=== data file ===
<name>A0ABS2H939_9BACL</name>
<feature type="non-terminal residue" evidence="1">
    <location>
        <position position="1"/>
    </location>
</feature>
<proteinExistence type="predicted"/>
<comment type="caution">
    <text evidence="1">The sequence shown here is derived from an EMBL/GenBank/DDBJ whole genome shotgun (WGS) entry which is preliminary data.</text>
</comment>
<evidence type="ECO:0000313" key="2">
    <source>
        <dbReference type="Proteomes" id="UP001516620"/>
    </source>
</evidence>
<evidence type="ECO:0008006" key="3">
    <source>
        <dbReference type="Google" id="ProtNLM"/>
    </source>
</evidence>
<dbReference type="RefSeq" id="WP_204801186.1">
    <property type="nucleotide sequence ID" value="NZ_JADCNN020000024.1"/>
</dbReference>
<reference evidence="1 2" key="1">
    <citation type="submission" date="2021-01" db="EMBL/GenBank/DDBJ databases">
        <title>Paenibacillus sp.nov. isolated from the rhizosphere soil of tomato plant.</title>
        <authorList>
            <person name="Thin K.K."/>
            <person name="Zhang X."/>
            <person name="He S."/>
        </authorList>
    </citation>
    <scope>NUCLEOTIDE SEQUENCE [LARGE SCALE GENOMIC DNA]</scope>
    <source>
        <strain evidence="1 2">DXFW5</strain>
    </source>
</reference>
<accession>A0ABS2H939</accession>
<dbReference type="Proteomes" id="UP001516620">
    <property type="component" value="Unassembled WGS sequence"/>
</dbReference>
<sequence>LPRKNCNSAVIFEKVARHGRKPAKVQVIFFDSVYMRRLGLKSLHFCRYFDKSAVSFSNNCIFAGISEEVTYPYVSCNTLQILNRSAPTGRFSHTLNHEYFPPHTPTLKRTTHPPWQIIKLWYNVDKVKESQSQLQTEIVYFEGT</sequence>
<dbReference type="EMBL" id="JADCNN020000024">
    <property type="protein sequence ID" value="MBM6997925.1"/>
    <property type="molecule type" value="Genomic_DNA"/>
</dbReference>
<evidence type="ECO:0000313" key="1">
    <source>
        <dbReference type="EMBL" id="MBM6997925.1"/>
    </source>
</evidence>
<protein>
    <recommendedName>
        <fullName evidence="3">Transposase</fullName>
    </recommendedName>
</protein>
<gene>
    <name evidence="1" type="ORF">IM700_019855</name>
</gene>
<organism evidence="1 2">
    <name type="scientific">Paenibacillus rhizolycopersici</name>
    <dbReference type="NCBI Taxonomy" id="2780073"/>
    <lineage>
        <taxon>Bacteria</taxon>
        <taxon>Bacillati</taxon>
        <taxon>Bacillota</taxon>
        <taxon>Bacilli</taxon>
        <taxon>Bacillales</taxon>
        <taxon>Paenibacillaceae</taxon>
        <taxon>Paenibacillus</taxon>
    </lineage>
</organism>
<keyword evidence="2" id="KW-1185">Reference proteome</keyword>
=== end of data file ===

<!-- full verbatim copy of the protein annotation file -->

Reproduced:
<name>A0ABS2H939_9BACL</name>
<feature type="non-terminal residue" evidence="1">
    <location>
        <position position="1"/>
    </location>
</feature>
<proteinExistence type="predicted"/>
<comment type="caution">
    <text evidence="1">The sequence shown here is derived from an EMBL/GenBank/DDBJ whole genome shotgun (WGS) entry which is preliminary data.</text>
</comment>
<evidence type="ECO:0000313" key="2">
    <source>
        <dbReference type="Proteomes" id="UP001516620"/>
    </source>
</evidence>
<evidence type="ECO:0008006" key="3">
    <source>
        <dbReference type="Google" id="ProtNLM"/>
    </source>
</evidence>
<dbReference type="RefSeq" id="WP_204801186.1">
    <property type="nucleotide sequence ID" value="NZ_JADCNN020000024.1"/>
</dbReference>
<reference evidence="1 2" key="1">
    <citation type="submission" date="2021-01" db="EMBL/GenBank/DDBJ databases">
        <title>Paenibacillus sp.nov. isolated from the rhizosphere soil of tomato plant.</title>
        <authorList>
            <person name="Thin K.K."/>
            <person name="Zhang X."/>
            <person name="He S."/>
        </authorList>
    </citation>
    <scope>NUCLEOTIDE SEQUENCE [LARGE SCALE GENOMIC DNA]</scope>
    <source>
        <strain evidence="1 2">DXFW5</strain>
    </source>
</reference>
<accession>A0ABS2H939</accession>
<dbReference type="Proteomes" id="UP001516620">
    <property type="component" value="Unassembled WGS sequence"/>
</dbReference>
<sequence>LPRKNCNSAVIFEKVARHGRKPAKVQVIFFDSVYMRRLGLKSLHFCRYFDKSAVSFSNNCIFAGISEEVTYPYVSCNTLQILNRSAPTGRFSHTLNHEYFPPHTPTLKRTTHPPWQIIKLWYNVDKVKESQSQLQTEIVYFEGT</sequence>
<dbReference type="EMBL" id="JADCNN020000024">
    <property type="protein sequence ID" value="MBM6997925.1"/>
    <property type="molecule type" value="Genomic_DNA"/>
</dbReference>
<evidence type="ECO:0000313" key="1">
    <source>
        <dbReference type="EMBL" id="MBM6997925.1"/>
    </source>
</evidence>
<protein>
    <recommendedName>
        <fullName evidence="3">Transposase</fullName>
    </recommendedName>
</protein>
<gene>
    <name evidence="1" type="ORF">IM700_019855</name>
</gene>
<organism evidence="1 2">
    <name type="scientific">Paenibacillus rhizolycopersici</name>
    <dbReference type="NCBI Taxonomy" id="2780073"/>
    <lineage>
        <taxon>Bacteria</taxon>
        <taxon>Bacillati</taxon>
        <taxon>Bacillota</taxon>
        <taxon>Bacilli</taxon>
        <taxon>Bacillales</taxon>
        <taxon>Paenibacillaceae</taxon>
        <taxon>Paenibacillus</taxon>
    </lineage>
</organism>
<keyword evidence="2" id="KW-1185">Reference proteome</keyword>